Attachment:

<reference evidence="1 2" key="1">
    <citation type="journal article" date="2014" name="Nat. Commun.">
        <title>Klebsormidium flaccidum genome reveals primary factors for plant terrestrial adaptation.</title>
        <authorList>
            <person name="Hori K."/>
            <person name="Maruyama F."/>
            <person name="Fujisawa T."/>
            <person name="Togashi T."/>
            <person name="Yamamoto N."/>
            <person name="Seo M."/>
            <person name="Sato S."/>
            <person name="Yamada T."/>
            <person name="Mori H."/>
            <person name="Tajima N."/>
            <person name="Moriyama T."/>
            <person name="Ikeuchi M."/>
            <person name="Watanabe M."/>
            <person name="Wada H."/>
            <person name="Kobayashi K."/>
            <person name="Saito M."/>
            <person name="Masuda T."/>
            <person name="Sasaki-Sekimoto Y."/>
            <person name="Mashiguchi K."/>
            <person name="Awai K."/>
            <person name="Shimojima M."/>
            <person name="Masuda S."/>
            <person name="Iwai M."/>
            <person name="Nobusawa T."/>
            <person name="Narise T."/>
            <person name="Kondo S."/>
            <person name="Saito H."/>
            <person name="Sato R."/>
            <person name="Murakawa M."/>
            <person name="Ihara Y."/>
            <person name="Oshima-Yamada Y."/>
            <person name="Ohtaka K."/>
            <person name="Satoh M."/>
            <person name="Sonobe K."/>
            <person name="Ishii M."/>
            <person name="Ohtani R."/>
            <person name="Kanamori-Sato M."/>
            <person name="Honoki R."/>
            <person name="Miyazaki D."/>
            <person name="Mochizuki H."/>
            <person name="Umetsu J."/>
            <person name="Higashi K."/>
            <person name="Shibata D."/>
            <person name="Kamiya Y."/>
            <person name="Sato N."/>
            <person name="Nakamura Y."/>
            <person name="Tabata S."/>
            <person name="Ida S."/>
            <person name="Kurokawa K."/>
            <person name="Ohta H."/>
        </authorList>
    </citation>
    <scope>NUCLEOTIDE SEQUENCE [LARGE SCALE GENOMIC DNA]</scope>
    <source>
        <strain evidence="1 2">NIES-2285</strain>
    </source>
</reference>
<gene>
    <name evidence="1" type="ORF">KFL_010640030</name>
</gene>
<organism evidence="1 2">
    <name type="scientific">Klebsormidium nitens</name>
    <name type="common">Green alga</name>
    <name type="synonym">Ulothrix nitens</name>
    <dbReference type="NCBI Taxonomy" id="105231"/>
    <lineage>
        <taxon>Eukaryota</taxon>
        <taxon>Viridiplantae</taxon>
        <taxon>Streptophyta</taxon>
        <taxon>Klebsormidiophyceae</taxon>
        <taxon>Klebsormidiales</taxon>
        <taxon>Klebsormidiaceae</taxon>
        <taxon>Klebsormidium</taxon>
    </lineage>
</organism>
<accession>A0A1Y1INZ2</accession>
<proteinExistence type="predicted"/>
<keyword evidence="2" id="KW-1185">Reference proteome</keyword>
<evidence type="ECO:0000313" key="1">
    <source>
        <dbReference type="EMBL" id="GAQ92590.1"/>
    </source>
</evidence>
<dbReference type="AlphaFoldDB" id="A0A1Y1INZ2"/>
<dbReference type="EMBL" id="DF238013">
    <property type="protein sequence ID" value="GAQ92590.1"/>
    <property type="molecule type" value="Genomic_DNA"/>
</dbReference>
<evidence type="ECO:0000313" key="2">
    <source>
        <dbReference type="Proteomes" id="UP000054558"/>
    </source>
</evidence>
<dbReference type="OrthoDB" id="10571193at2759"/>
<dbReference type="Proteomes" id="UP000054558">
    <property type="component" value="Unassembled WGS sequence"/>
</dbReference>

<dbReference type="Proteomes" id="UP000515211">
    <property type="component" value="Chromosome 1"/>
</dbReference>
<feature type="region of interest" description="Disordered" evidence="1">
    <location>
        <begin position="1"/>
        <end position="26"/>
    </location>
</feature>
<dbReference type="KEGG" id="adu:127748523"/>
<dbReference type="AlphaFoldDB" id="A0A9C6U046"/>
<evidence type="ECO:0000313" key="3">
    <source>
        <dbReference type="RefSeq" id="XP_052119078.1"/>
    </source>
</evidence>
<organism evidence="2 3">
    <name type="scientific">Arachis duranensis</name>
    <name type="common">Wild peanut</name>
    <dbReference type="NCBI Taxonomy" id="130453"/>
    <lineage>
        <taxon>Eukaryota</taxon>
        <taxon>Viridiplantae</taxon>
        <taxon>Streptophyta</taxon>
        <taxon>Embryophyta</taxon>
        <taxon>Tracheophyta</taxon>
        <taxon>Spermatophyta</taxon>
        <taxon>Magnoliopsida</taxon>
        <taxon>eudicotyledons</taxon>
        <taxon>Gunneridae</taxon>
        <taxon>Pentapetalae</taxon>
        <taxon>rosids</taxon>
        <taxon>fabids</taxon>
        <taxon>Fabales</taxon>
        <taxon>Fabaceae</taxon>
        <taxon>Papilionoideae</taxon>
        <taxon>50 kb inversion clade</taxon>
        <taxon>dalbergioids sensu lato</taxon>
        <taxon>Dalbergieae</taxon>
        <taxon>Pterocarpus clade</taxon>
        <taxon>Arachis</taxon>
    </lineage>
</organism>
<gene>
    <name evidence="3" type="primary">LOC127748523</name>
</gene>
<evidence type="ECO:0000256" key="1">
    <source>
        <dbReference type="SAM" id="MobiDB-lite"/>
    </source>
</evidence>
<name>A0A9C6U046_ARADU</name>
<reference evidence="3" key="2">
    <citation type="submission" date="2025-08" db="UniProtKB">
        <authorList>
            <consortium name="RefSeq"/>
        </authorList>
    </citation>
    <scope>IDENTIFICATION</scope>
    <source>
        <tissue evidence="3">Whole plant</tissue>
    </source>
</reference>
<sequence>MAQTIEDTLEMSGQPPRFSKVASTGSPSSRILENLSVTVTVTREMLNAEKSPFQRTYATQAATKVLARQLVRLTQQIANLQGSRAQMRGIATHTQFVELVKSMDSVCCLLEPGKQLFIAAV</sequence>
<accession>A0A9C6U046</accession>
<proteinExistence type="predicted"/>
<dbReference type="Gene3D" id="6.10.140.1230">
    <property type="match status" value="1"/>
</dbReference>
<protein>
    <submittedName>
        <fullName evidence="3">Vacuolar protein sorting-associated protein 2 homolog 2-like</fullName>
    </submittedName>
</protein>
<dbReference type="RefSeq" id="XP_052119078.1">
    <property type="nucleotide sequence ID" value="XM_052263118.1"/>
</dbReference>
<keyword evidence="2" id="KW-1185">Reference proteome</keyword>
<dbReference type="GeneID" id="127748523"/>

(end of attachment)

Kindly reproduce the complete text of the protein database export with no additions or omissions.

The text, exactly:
<reference evidence="1 2" key="1">
    <citation type="journal article" date="2014" name="Nat. Commun.">
        <title>Klebsormidium flaccidum genome reveals primary factors for plant terrestrial adaptation.</title>
        <authorList>
            <person name="Hori K."/>
            <person name="Maruyama F."/>
            <person name="Fujisawa T."/>
            <person name="Togashi T."/>
            <person name="Yamamoto N."/>
            <person name="Seo M."/>
            <person name="Sato S."/>
            <person name="Yamada T."/>
            <person name="Mori H."/>
            <person name="Tajima N."/>
            <person name="Moriyama T."/>
            <person name="Ikeuchi M."/>
            <person name="Watanabe M."/>
            <person name="Wada H."/>
            <person name="Kobayashi K."/>
            <person name="Saito M."/>
            <person name="Masuda T."/>
            <person name="Sasaki-Sekimoto Y."/>
            <person name="Mashiguchi K."/>
            <person name="Awai K."/>
            <person name="Shimojima M."/>
            <person name="Masuda S."/>
            <person name="Iwai M."/>
            <person name="Nobusawa T."/>
            <person name="Narise T."/>
            <person name="Kondo S."/>
            <person name="Saito H."/>
            <person name="Sato R."/>
            <person name="Murakawa M."/>
            <person name="Ihara Y."/>
            <person name="Oshima-Yamada Y."/>
            <person name="Ohtaka K."/>
            <person name="Satoh M."/>
            <person name="Sonobe K."/>
            <person name="Ishii M."/>
            <person name="Ohtani R."/>
            <person name="Kanamori-Sato M."/>
            <person name="Honoki R."/>
            <person name="Miyazaki D."/>
            <person name="Mochizuki H."/>
            <person name="Umetsu J."/>
            <person name="Higashi K."/>
            <person name="Shibata D."/>
            <person name="Kamiya Y."/>
            <person name="Sato N."/>
            <person name="Nakamura Y."/>
            <person name="Tabata S."/>
            <person name="Ida S."/>
            <person name="Kurokawa K."/>
            <person name="Ohta H."/>
        </authorList>
    </citation>
    <scope>NUCLEOTIDE SEQUENCE [LARGE SCALE GENOMIC DNA]</scope>
    <source>
        <strain evidence="1 2">NIES-2285</strain>
    </source>
</reference>
<gene>
    <name evidence="1" type="ORF">KFL_010640030</name>
</gene>
<organism evidence="1 2">
    <name type="scientific">Klebsormidium nitens</name>
    <name type="common">Green alga</name>
    <name type="synonym">Ulothrix nitens</name>
    <dbReference type="NCBI Taxonomy" id="105231"/>
    <lineage>
        <taxon>Eukaryota</taxon>
        <taxon>Viridiplantae</taxon>
        <taxon>Streptophyta</taxon>
        <taxon>Klebsormidiophyceae</taxon>
        <taxon>Klebsormidiales</taxon>
        <taxon>Klebsormidiaceae</taxon>
        <taxon>Klebsormidium</taxon>
    </lineage>
</organism>
<accession>A0A1Y1INZ2</accession>
<proteinExistence type="predicted"/>
<keyword evidence="2" id="KW-1185">Reference proteome</keyword>
<evidence type="ECO:0000313" key="1">
    <source>
        <dbReference type="EMBL" id="GAQ92590.1"/>
    </source>
</evidence>
<dbReference type="AlphaFoldDB" id="A0A1Y1INZ2"/>
<dbReference type="EMBL" id="DF238013">
    <property type="protein sequence ID" value="GAQ92590.1"/>
    <property type="molecule type" value="Genomic_DNA"/>
</dbReference>
<evidence type="ECO:0000313" key="2">
    <source>
        <dbReference type="Proteomes" id="UP000054558"/>
    </source>
</evidence>
<dbReference type="OrthoDB" id="10571193at2759"/>
<dbReference type="Proteomes" id="UP000054558">
    <property type="component" value="Unassembled WGS sequence"/>
</dbReference>

<dbReference type="Proteomes" id="UP000515211">
    <property type="component" value="Chromosome 1"/>
</dbReference>
<feature type="region of interest" description="Disordered" evidence="1">
    <location>
        <begin position="1"/>
        <end position="26"/>
    </location>
</feature>
<dbReference type="KEGG" id="adu:127748523"/>
<dbReference type="AlphaFoldDB" id="A0A9C6U046"/>
<evidence type="ECO:0000313" key="3">
    <source>
        <dbReference type="RefSeq" id="XP_052119078.1"/>
    </source>
</evidence>
<organism evidence="2 3">
    <name type="scientific">Arachis duranensis</name>
    <name type="common">Wild peanut</name>
    <dbReference type="NCBI Taxonomy" id="130453"/>
    <lineage>
        <taxon>Eukaryota</taxon>
        <taxon>Viridiplantae</taxon>
        <taxon>Streptophyta</taxon>
        <taxon>Embryophyta</taxon>
        <taxon>Tracheophyta</taxon>
        <taxon>Spermatophyta</taxon>
        <taxon>Magnoliopsida</taxon>
        <taxon>eudicotyledons</taxon>
        <taxon>Gunneridae</taxon>
        <taxon>Pentapetalae</taxon>
        <taxon>rosids</taxon>
        <taxon>fabids</taxon>
        <taxon>Fabales</taxon>
        <taxon>Fabaceae</taxon>
        <taxon>Papilionoideae</taxon>
        <taxon>50 kb inversion clade</taxon>
        <taxon>dalbergioids sensu lato</taxon>
        <taxon>Dalbergieae</taxon>
        <taxon>Pterocarpus clade</taxon>
        <taxon>Arachis</taxon>
    </lineage>
</organism>
<gene>
    <name evidence="3" type="primary">LOC127748523</name>
</gene>
<evidence type="ECO:0000256" key="1">
    <source>
        <dbReference type="SAM" id="MobiDB-lite"/>
    </source>
</evidence>
<name>A0A9C6U046_ARADU</name>
<reference evidence="3" key="2">
    <citation type="submission" date="2025-08" db="UniProtKB">
        <authorList>
            <consortium name="RefSeq"/>
        </authorList>
    </citation>
    <scope>IDENTIFICATION</scope>
    <source>
        <tissue evidence="3">Whole plant</tissue>
    </source>
</reference>
<sequence>MAQTIEDTLEMSGQPPRFSKVASTGSPSSRILENLSVTVTVTREMLNAEKSPFQRTYATQAATKVLARQLVRLTQQIANLQGSRAQMRGIATHTQFVELVKSMDSVCCLLEPGKQLFIAAV</sequence>
<accession>A0A9C6U046</accession>
<proteinExistence type="predicted"/>
<dbReference type="Gene3D" id="6.10.140.1230">
    <property type="match status" value="1"/>
</dbReference>
<protein>
    <submittedName>
        <fullName evidence="3">Vacuolar protein sorting-associated protein 2 homolog 2-like</fullName>
    </submittedName>
</protein>
<dbReference type="RefSeq" id="XP_052119078.1">
    <property type="nucleotide sequence ID" value="XM_052263118.1"/>
</dbReference>
<keyword evidence="2" id="KW-1185">Reference proteome</keyword>
<dbReference type="GeneID" id="127748523"/>